Sunday, May 7, 2023

On Our "Virtual Route 66" This Week: On the Week That Was


As a new week dawns, we present a snapshot of the week that was with thoughts courtesy of the Financial Times, the Economist, Crooked Media, The Coop Scoop , Goldman Sachs  and other leading thinkers around the world this week:


Rep. Colin Allred (D-TX) clearly ready and able to mount his challenge against Sen. Ted Cruz (R-TX).

The Supreme Court officially has corruption coming out of its ears. 

  • The latest ProPublica investigation found that Supreme Court Justice (do we even have to say it) Clarence Thomas has even more to answer for. For many years, Thomas and his wife Ginni raised his grandnephew Mark Martin, whom they’d assumed legal custody for when Martin was six years old. In 2008, Justice Thomas decided to send Martin, who was then a teenager, to Hidden Lake Academy, a private boarding school in northern Georgia, where tuition was $6,000 a month. I’m sure you see where this is going.

  • Did Thomas foot the bill himself? Reader, would it shock you to learn that no, he did not? A bank statement from the school shows that Mark Martin’s tuition was paid for by the company owned by, once again, billionaire GOP mega-donor Harlan Crow. Martin went to Hidden Lake for one year in between stints at another boarding school, Randolph-Macon Academy in Virginia, where according to a school administrator, Crow was paying Martin’s tuition as well. The precise total Crow paid for Martin’s education is yet to be determined, but if he paid for all four years at the two boarding schools, that would be over $150,000. Okay then!

  • ProPublica sent Crow a number of questions related to this story, and his office responded with a statement that does not deny or contradict any of the damning facts presented. “Harlan Crow has long been passionate about the importance of quality education and giving back to those less fortunate, especially at-risk youth,” the statement reads. (Do you know any at-risk children who aren’t being raised by a Supreme Court justice who got free private-school tuition from Harlan Crow? No? Huh, weird…) This, on top of millions of dollars in other gifts Crow gave to Thomas, is, as they say, not a good look.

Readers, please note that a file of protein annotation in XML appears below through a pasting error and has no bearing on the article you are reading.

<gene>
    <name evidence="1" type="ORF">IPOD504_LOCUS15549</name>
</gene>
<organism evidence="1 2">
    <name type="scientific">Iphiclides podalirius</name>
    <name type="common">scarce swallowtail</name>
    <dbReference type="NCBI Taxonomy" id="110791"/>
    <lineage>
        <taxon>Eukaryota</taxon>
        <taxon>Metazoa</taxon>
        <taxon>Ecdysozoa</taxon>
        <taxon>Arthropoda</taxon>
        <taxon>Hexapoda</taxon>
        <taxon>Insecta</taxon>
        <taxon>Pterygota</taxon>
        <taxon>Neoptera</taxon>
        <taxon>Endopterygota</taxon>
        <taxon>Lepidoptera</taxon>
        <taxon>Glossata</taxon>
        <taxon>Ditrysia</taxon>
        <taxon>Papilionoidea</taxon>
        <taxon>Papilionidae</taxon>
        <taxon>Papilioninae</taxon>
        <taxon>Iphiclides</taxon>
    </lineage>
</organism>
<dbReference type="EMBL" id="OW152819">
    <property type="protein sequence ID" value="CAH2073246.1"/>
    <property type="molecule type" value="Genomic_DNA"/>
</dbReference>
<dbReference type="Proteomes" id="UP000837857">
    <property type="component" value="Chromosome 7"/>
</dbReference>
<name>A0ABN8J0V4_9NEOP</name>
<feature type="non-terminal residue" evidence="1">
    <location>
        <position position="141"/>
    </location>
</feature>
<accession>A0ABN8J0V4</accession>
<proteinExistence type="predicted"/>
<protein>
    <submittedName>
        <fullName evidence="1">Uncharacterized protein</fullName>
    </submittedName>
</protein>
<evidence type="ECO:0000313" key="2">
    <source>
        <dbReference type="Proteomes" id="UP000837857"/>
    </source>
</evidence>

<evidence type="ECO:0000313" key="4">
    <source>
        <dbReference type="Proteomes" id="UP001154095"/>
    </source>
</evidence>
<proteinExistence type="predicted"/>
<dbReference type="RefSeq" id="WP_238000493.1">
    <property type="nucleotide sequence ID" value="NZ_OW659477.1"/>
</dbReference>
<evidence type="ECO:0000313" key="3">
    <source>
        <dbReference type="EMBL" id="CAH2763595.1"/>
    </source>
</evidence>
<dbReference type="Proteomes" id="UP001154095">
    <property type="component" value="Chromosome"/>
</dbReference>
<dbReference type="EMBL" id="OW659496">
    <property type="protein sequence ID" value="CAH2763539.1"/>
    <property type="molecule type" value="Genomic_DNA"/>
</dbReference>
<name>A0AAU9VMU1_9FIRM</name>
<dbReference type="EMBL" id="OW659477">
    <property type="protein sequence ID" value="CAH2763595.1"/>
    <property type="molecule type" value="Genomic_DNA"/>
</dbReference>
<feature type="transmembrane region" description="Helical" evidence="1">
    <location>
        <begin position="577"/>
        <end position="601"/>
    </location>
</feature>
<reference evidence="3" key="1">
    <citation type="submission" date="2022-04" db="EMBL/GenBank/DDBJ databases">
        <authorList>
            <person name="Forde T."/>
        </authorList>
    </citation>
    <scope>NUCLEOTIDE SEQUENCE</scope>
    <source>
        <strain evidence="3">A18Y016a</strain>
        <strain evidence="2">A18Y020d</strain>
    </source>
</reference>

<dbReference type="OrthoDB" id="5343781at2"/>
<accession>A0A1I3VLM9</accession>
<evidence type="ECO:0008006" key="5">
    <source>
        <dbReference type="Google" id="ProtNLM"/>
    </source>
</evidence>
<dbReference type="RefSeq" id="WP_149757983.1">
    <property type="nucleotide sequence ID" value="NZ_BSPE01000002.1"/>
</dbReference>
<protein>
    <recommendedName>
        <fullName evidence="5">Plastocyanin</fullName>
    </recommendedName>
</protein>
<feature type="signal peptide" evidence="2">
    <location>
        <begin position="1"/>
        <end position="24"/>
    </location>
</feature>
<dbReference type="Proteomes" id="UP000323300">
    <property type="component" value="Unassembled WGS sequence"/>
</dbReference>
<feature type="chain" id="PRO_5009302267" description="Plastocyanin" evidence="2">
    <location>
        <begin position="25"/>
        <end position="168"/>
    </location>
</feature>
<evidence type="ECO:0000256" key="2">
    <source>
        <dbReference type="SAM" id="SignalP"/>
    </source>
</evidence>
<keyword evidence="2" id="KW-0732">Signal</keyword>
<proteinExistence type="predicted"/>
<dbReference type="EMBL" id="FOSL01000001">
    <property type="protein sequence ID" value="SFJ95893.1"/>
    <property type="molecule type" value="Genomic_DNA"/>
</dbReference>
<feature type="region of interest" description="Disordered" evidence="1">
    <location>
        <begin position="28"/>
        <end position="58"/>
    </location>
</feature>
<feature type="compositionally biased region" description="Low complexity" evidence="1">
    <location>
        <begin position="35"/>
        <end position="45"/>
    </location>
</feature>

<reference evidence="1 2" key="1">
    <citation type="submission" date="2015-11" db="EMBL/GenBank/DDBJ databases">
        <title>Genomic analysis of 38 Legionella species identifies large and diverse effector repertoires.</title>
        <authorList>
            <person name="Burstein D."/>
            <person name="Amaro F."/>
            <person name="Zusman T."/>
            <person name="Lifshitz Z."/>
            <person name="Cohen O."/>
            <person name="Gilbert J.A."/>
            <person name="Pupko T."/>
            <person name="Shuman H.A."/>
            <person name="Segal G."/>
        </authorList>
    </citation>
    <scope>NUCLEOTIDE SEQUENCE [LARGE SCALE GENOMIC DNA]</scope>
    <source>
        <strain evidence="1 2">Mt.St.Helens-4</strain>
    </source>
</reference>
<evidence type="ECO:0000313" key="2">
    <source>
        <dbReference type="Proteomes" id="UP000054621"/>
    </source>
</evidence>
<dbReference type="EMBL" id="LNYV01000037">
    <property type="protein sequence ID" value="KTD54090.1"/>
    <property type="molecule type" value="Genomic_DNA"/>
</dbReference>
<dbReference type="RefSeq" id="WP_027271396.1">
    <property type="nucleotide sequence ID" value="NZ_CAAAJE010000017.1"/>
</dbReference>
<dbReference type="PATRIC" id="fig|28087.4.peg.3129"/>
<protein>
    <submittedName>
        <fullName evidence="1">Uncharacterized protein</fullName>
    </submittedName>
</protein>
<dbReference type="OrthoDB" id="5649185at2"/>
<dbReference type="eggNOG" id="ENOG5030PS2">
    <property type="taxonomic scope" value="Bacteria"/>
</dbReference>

If any other government official had acted identically to Justice Clarence Thomas, they would face immediate termination, possibly criminal investigation. So, will he? No, of course not. Because Republicans love corruption when their guys do it, and Democrats are too scared of confrontation to stand up to them.


Wow! Pretty infuriating stuff! Especially in light of the thousands of hours of hard work organizers had to do so Democrats could keep the Senate in 2022. Members of Congress have to remember that they work for us, they were elected to represent the people, not to warm seats and honor antidemocratic, arcane traditions. For no particular reason, I feel inclined to remind you that Durbin’s Capitol office phone number is 202-224-2152, so do with that what you will.

Over the past few federal election cycles, the Democratic Party has lost considerable ground Latino voters, many of whom have begun voting Republican. Disgraced former president Donald Trump saw his support from Latino voters increase by a stunning eight percentage points between the 2016 and 2020 elections, particularly in Florida and Texas. Those glaring numbers, compounded by the creation of a new right-wing Spanish-language media network called Americano, has many Democratic strategists rightly concerned. The Biden 2024 campaign is thus hoping to learn from the mistakes it made in 2020. The DNC developed a better ground game during the 2022 midterm election season to reach Latino voters, and Biden’s insistence that the 2024 election will be about “freedom” seems particularly well-suited to more conservative Mexican-American and Cuban-American communities in Florida and Texas. White House Senior Advisor Julie Chavez Rodriguez will chair Biden’s 2024 campaign, and have a major say in determining how the team allocates resources. The Democratic Party has a chance to regain lost trust with many marginalized groups in 2024, and it looks like they’re finally putting their money where their mouth is.